I recently read a worrying article in the Farmers Guardian.
The regional co-ordinator at Farming and Countryside Education (FACE), Samantha Summerfield, called for the Department for Education to set aside cash to ensure all pupils are given the chance to get out on farm.
This call was directly in response to a previous study which, alarmingly revealed that 18 per cent of 5-7 year-olds said fish fingers were made out of chicken.
I could write about the importance of teaching our children where our food comes from until the cows come home (I know, I couldn’t resist that one) but, instead, I have been trying to think of ways that parents can help to connect their children with the outdoors in general and faming in particular.
1. Grow your own is the obvious choice. Even the tiniest garden (or windowsill) can lend itself to herbs at the very least. Children love seeing things grow and harvesting them themselves. If your child is not keen on vegetables, I often find growing something themselves will make them more likely to try the fruits of their labour-hopefully, literally.
2. Get some hens. As with growing things, you also don’t need a huge amount of space to keep a couple of back yard chickens. My G is two and already knows where eggs come from.
3. Visit a farm. You know my thoughts on most petting farms but, a petting farm is better than nothing. You may not see the cute animals going to the abbatoir but you might see a cow being milked.
4. Visit a pumpkin patch at Halloween and let your children pick their own for the annual carving.
5. Visit a farm shop or a farmer’s market. See how amazed children are to see potatoes with dirt on them. Supermarkets may be convenient but their incessant washing of all fruit and vegetables has meant a loss of connection with children thinking all veg comes pre-packed in cellophane and dirt-free. Not only will it engage your children to think about their food but spuds with mud on them last longer. Try it for yourself.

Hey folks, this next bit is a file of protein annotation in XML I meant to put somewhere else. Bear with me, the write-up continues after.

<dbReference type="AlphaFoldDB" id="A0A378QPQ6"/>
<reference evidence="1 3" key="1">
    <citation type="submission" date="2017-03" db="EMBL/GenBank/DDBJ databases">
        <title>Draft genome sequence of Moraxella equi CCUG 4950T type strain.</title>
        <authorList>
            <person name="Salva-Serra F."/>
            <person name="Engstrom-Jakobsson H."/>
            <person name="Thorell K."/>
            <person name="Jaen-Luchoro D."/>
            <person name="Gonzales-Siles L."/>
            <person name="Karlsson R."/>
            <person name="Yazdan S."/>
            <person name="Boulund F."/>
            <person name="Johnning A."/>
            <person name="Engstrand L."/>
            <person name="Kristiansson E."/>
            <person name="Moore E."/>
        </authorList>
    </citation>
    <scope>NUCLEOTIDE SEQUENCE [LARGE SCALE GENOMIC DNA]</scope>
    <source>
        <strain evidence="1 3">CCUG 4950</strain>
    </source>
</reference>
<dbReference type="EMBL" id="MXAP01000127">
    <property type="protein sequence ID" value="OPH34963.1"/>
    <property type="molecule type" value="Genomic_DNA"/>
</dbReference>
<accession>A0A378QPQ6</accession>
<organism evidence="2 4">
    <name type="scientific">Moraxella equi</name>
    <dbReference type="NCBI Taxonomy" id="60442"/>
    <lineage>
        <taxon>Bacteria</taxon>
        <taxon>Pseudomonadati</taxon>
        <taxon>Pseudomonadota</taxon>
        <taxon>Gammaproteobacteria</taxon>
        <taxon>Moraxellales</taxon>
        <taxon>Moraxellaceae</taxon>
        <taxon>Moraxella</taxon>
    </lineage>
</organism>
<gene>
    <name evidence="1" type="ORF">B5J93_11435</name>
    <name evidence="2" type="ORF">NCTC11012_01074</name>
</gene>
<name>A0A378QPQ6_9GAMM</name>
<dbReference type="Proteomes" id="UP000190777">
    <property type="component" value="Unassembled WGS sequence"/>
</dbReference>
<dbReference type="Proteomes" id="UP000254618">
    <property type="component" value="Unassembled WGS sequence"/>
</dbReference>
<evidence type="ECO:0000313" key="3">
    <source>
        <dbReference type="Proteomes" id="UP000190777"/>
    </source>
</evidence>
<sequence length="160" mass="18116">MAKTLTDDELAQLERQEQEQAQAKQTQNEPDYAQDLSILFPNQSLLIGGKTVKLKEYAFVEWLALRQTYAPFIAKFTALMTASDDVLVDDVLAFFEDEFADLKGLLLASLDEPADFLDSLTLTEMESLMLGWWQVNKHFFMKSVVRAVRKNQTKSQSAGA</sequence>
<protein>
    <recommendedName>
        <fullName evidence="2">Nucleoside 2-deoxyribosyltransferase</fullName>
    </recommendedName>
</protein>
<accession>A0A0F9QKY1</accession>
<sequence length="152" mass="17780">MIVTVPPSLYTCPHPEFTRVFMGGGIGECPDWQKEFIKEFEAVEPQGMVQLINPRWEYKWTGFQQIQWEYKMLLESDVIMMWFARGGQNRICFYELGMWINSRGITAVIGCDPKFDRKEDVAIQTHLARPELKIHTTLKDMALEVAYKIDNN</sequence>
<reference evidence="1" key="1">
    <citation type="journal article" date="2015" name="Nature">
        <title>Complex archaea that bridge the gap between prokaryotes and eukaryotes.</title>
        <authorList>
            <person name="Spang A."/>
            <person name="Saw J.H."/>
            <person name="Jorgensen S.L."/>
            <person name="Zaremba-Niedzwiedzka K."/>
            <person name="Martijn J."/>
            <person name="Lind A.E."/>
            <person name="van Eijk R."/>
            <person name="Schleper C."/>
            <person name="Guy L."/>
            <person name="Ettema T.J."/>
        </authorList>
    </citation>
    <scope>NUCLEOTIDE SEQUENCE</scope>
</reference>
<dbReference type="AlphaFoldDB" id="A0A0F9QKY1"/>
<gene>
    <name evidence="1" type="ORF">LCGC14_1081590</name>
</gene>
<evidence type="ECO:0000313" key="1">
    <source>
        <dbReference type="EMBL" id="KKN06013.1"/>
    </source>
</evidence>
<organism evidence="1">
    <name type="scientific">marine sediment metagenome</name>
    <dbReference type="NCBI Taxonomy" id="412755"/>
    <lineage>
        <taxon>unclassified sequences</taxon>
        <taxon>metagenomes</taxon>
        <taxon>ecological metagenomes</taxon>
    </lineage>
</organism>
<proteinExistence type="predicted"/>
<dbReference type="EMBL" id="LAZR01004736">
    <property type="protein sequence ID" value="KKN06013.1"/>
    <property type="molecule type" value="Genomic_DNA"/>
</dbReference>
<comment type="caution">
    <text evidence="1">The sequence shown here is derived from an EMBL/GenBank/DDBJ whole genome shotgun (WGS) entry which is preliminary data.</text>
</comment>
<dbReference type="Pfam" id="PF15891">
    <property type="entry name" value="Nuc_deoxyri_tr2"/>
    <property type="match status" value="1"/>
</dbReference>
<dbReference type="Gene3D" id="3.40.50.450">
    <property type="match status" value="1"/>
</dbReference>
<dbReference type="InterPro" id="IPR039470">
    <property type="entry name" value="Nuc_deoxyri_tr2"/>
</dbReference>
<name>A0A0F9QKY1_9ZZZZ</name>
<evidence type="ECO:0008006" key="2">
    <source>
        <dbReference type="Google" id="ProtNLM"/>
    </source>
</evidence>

6. Visit your local agricultural show. It’s not just for farmers and country folk. I actually saw people in stilettos. Ok I am joking but really, it is a fantastic day out for everyone and the shows actively encourage children to visit. You could even encourage schools to plan class visits to agricultural shows. It would be more educational than the usual end of year trip to a theme park.
7. Buy some wool and learn to knit or crochet with your child. Tell them about the processes that wool goes through and where it comes from. Britain has a long history of great wool. By buying British wool products, you are ensuring the great tradition continues.
8. Go fruit picking. We went at weekend and the actual act of picking fruits yourself, makes them taste nicer. It is true.
9. Buy meat from your local butcher. Most likely, they will know where their meats have come from. My local butcher knows the actual farm where his beef is from. Some butchers are farmers too and sell their own meat. Butchers will help you and tell you how to cook things if you are unsure. Ask. They like it.
10. Above all, talk to your children. When you go shopping, when you prepare meals, when you eat food. Even fast food restaurants like McDonalds put pictures of the farms where they get their beef and potatoes from around their premises and on the packaging.
In order for the human race to keep developing, we need farms and we need farmers. As parents, it is our duty to educate our children in this matter.
Please spread the word.